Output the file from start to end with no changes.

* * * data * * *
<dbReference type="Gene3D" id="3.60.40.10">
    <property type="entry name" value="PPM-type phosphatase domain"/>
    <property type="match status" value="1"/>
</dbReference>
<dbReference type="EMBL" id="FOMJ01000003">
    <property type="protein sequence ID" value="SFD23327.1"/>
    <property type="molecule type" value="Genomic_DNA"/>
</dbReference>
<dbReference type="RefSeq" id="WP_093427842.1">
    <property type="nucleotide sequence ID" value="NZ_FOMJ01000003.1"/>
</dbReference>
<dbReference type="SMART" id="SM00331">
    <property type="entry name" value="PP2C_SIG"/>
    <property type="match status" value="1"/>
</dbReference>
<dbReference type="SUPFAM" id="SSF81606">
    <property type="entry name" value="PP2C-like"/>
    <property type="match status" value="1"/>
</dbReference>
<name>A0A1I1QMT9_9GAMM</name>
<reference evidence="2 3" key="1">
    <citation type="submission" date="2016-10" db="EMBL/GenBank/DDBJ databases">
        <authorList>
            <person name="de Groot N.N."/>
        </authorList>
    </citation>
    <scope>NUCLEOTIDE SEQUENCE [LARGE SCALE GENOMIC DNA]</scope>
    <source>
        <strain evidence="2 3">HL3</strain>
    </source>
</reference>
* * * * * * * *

<dbReference type="Gene3D" id="3.60.40.10">
    <property type="entry name" value="PPM-type phosphatase domain"/>
    <property type="match status" value="1"/>
</dbReference>
<dbReference type="EMBL" id="FOMJ01000003">
    <property type="protein sequence ID" value="SFD23327.1"/>
    <property type="molecule type" value="Genomic_DNA"/>
</dbReference>
<dbReference type="RefSeq" id="WP_093427842.1">
    <property type="nucleotide sequence ID" value="NZ_FOMJ01000003.1"/>
</dbReference>
<dbReference type="SMART" id="SM00331">
    <property type="entry name" value="PP2C_SIG"/>
    <property type="match status" value="1"/>
</dbReference>
<dbReference type="SUPFAM" id="SSF81606">
    <property type="entry name" value="PP2C-like"/>
    <property type="match status" value="1"/>
</dbReference>
<name>A0A1I1QMT9_9GAMM</name>
<reference evidence="2 3" key="1">
    <citation type="submission" date="2016-10" db="EMBL/GenBank/DDBJ databases">
        <authorList>
            <person name="de Groot N.N."/>
        </authorList>
    </citation>
    <scope>NUCLEOTIDE SEQUENCE [LARGE SCALE GENOMIC DNA]</scope>
    <source>
        <strain evidence="2 3">HL3</strain>
    </source>
</reference>